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Hero Droitwich firefighter recognised for saving life of man in Glasgow
8:47am Tuesday 17th December 2013 in News
A DROITWICH Spa firefighter has been given a national honour after he saved the life of a man in Glasgow.
Peter Doran, 49, who works at the town's fire station in Friar Street, responded to a very different emergency to the sort he is used to while eating at a restaurant in the Scottish city.
He has been hailed a hero by national charity the Royal Humane Society after rushing to the aid of a heart attack victim earlier this year.
Mr Doran, who is from Glasgow and was visiting family at the time of the emergency in March, has been honoured with the award alongside The Burnside Hotel's duty supervisor Kerenn Grant, who was also on hand to help save the man.
Mr Doran, whose heroics have also been recognised by Hereford and Worcester Fire and Rescue Service, said: "I was eating at the restaurant with family. I went to the bar, heard a commotion and went to see what was happening.
"A man was unconscious and wasn't breathing. A lot of people were standing around and didn't know what to do.
"I cleared the tables and placed him on the floor and started to work on him. We got him back but then he died again. I worked on him for 15 to 20 minutes until the ambulance arrived and they were able to use a defibrillator on him.
"Eventually the ambulance staff came back and said I'd saved his life and that he was sitting up and talking in the ambulance. I didn't really have time to stop and think, I just acted and started to help him as soon as it was clear he wasn't breathing. My training definitely came to the fore."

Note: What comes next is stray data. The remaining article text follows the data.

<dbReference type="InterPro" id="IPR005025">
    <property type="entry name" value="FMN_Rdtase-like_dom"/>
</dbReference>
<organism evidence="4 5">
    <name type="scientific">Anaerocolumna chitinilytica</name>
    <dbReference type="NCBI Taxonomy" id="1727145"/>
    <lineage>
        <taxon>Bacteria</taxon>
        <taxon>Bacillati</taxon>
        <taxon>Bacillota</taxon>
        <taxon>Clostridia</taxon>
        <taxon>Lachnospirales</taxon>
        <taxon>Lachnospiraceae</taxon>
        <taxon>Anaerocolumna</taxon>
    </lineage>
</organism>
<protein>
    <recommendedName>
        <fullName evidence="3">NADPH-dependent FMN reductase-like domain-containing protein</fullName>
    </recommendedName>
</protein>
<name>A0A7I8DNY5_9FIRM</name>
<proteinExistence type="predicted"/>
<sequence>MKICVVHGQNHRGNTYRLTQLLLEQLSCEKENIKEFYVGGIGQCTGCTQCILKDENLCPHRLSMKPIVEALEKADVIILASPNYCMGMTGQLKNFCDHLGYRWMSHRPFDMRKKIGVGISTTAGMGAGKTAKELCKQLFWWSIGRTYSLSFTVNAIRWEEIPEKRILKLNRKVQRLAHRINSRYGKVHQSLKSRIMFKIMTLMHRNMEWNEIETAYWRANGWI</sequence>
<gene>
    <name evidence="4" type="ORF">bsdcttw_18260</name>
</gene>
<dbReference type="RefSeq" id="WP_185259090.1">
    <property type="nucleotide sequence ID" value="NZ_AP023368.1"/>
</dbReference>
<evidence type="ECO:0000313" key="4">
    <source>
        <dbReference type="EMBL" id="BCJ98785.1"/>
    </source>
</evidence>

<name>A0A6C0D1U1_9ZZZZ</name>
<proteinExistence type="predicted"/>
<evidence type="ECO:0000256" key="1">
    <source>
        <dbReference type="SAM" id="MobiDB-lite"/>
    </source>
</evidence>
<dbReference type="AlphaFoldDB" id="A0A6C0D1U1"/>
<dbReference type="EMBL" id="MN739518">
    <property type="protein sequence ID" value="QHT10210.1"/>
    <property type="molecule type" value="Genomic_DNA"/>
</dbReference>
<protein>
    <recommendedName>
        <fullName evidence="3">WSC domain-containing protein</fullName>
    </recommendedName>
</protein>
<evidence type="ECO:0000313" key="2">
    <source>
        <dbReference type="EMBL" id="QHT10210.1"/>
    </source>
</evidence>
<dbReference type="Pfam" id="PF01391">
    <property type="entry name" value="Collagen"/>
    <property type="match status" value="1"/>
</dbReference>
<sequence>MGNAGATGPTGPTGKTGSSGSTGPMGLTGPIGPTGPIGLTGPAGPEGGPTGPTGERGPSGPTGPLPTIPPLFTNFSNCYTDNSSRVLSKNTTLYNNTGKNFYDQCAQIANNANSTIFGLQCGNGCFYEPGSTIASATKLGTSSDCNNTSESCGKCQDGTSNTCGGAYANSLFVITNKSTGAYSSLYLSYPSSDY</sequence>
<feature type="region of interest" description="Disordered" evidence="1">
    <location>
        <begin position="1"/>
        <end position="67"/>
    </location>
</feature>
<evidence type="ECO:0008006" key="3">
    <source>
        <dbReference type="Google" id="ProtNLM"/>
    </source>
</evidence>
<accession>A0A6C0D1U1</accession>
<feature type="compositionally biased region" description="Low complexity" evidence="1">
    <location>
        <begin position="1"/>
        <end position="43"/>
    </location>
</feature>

Society secretary Dick Wilkinson added: "When this man collapsed with a heart attack at the next table, Mr Doran immediately downed cutlery and rushed to his aid. He administered physically exacting cardiac pulmonary resuscitation for about 15 minutes until the ambulance arrived. He twice restarted the man's heart while Mr Grant helped keep his airway clear.
"Working in together, they made the difference between life and death."
Mr Doran, who has been a firefighter for 27 years and has worked in Droitwich for 13 years, is now in touch with the man's daughter and regularly gets updates on how he is doing.
He now has plans to visit the man and his family when he travels back to Glasgow for the New Year.
The roots of the Royal Humane Society stretch back more than two centuries. Its president is Princess Alexandra and it is the premier national body for honouring bravery in the saving of human life.
It was founded in 1774 by two of the day's eminent medical men, William Hawes and Thomas Cogan. Their primary motive was to promote techniques of resuscitation.
However, as it emerged that numerous people were prepared to put their own lives at risk to save others, the awards scheme evolved, and today a variety of awards are made depending on the bravery involved.